Beneath Ceaseless Skies #268, January 3, 2019
- “The Blighted Godling of Company Town H” by Beth Cato (fantasy short story)
- “The Beast Weeps with One Eye” by Morgan Al-Moor (fantasy short story)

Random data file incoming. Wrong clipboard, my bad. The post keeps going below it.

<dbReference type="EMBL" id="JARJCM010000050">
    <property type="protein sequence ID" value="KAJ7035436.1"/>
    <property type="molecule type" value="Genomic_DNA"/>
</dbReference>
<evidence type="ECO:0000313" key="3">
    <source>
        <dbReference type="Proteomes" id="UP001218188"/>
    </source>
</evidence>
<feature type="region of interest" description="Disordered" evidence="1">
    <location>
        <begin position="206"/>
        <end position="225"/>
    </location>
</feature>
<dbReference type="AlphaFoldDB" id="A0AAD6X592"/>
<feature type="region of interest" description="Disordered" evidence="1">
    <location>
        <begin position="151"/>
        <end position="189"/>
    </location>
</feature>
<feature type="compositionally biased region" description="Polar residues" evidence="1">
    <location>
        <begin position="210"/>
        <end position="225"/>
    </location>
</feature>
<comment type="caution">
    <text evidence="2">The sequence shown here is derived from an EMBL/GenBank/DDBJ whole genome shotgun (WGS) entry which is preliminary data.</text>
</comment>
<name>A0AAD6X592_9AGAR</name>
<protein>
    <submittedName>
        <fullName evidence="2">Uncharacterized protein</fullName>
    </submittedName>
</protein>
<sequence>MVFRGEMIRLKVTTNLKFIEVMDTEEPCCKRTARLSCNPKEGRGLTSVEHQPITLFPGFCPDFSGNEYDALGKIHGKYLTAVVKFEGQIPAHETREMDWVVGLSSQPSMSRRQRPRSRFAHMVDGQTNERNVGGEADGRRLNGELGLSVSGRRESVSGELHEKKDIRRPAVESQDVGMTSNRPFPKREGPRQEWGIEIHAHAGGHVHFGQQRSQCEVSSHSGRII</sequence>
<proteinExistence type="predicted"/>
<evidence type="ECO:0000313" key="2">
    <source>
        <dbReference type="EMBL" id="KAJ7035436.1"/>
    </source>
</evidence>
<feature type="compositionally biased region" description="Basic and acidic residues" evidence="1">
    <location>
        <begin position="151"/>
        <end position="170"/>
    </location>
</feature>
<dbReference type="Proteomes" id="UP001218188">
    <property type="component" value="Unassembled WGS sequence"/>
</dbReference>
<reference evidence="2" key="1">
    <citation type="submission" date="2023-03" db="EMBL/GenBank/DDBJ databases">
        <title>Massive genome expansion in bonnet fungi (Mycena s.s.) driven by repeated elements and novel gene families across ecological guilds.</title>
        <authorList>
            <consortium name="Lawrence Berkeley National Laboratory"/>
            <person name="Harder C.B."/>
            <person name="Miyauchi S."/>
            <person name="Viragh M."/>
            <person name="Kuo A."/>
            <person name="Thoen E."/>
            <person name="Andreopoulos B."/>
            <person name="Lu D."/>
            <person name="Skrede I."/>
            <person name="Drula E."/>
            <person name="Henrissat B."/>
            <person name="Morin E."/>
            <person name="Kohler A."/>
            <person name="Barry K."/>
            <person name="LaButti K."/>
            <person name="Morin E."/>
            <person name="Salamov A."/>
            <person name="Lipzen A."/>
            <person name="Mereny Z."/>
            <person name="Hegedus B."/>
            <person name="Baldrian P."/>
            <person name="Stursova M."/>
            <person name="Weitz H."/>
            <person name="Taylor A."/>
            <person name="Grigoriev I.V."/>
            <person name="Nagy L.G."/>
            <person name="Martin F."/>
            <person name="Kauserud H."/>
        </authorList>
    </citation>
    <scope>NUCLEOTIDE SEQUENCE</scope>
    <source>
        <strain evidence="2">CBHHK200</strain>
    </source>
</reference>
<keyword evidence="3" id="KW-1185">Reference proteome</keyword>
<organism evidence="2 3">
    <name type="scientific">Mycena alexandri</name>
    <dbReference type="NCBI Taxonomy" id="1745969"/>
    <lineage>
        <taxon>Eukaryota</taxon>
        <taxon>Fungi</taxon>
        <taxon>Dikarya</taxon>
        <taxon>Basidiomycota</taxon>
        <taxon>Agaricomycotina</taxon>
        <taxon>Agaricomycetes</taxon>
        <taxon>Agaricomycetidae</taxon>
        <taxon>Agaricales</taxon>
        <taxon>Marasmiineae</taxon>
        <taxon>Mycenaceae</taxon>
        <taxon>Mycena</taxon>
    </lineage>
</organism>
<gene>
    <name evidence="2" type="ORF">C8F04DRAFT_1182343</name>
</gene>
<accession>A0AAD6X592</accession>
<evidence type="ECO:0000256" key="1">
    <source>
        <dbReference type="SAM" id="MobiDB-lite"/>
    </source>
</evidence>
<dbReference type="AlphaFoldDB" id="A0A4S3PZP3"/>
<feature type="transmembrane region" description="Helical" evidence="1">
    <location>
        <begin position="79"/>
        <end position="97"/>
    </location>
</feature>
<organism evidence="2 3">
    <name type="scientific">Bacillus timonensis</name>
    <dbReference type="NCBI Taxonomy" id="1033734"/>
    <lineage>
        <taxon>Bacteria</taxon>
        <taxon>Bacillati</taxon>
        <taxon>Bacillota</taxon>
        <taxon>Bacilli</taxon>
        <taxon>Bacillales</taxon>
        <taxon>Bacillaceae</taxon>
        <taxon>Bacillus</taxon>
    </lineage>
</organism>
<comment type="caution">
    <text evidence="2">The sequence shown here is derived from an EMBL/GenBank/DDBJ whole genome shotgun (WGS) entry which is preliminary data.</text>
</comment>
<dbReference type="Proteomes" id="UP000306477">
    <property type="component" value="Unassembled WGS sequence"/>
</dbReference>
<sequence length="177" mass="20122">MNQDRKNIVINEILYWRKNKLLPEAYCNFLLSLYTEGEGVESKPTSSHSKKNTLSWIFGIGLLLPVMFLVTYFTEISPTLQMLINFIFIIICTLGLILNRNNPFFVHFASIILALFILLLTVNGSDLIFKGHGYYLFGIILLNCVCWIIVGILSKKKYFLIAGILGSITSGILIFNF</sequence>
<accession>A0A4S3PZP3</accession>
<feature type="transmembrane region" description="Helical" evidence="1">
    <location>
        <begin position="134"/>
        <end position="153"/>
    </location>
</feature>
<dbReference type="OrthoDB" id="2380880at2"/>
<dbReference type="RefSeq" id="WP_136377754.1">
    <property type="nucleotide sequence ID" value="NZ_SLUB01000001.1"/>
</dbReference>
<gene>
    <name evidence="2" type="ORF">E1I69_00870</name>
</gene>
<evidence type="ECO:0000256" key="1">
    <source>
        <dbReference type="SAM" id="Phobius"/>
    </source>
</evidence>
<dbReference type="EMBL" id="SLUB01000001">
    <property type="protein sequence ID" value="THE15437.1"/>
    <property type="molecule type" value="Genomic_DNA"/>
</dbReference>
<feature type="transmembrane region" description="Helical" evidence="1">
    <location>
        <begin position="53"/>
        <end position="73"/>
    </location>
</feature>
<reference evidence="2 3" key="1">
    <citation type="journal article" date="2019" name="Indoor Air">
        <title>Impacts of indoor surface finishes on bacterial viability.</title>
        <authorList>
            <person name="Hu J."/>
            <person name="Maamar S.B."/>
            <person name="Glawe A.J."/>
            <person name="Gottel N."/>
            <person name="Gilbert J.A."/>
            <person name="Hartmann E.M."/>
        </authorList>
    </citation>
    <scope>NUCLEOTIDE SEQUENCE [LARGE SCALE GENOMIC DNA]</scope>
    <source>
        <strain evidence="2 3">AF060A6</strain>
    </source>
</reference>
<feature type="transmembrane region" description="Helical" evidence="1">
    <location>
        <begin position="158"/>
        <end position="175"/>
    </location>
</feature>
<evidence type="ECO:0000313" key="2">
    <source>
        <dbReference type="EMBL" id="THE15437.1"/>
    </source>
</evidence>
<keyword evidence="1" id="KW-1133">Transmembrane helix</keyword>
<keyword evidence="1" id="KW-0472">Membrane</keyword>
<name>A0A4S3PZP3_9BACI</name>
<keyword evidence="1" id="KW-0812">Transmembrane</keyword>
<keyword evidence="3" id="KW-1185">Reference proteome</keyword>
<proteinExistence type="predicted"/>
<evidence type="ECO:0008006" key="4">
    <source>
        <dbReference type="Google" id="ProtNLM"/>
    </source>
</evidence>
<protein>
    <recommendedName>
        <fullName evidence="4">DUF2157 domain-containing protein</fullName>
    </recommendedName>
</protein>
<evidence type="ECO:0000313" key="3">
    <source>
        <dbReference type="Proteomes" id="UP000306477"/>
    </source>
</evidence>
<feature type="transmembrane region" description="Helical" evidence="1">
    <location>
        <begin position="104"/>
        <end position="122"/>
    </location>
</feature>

While I prefer my SF to be SF and my fantasy to be fantasy, the middle section of my “Year’s Best” post clearly demonstrates that I don’t have any problem with stories which play with genre or incorporate elements from other genres in an effective way but January 2019’s wombat is “the unfortunate mishmash of heterogeneous elements” with at least a fourth such story in three separate magazines. In “Godling,” a sort of steampunk science fantasy, a company is going out of business since an armistice has ruined the interstellar arms manufacturing trade. In turn, the “godling” who runs a company town is witnessing the ruin of it and her people, culminating with someone from HQ arriving to Unmake the town. Fortunately, though her iron icons which magically guard the town have been broken, she has plenty of paper and a few remaining people to help her make a lot of paper icons to do battle with the threat. The whole is utterly discordant and unconvincing. The much more conventional (almost too conventional) “Beast” also features a matriarch striving to save her people. The surviving members of her tribe have been chased into an unfamiliar land by attacking birds and it turns out they’ve basically been herded there by an old dethroned and imprisoned godling who is seeking escape by extorting three sacrifices of sorrow from the matriarch and her tribe. She, too, is ultimately driven to try to make a stand. The opportunity for a more complex and even sympathetic godling is there for the taking but largely ignored in order to get to the familiar and facile ending. Still, this tale was coherent and vigorous.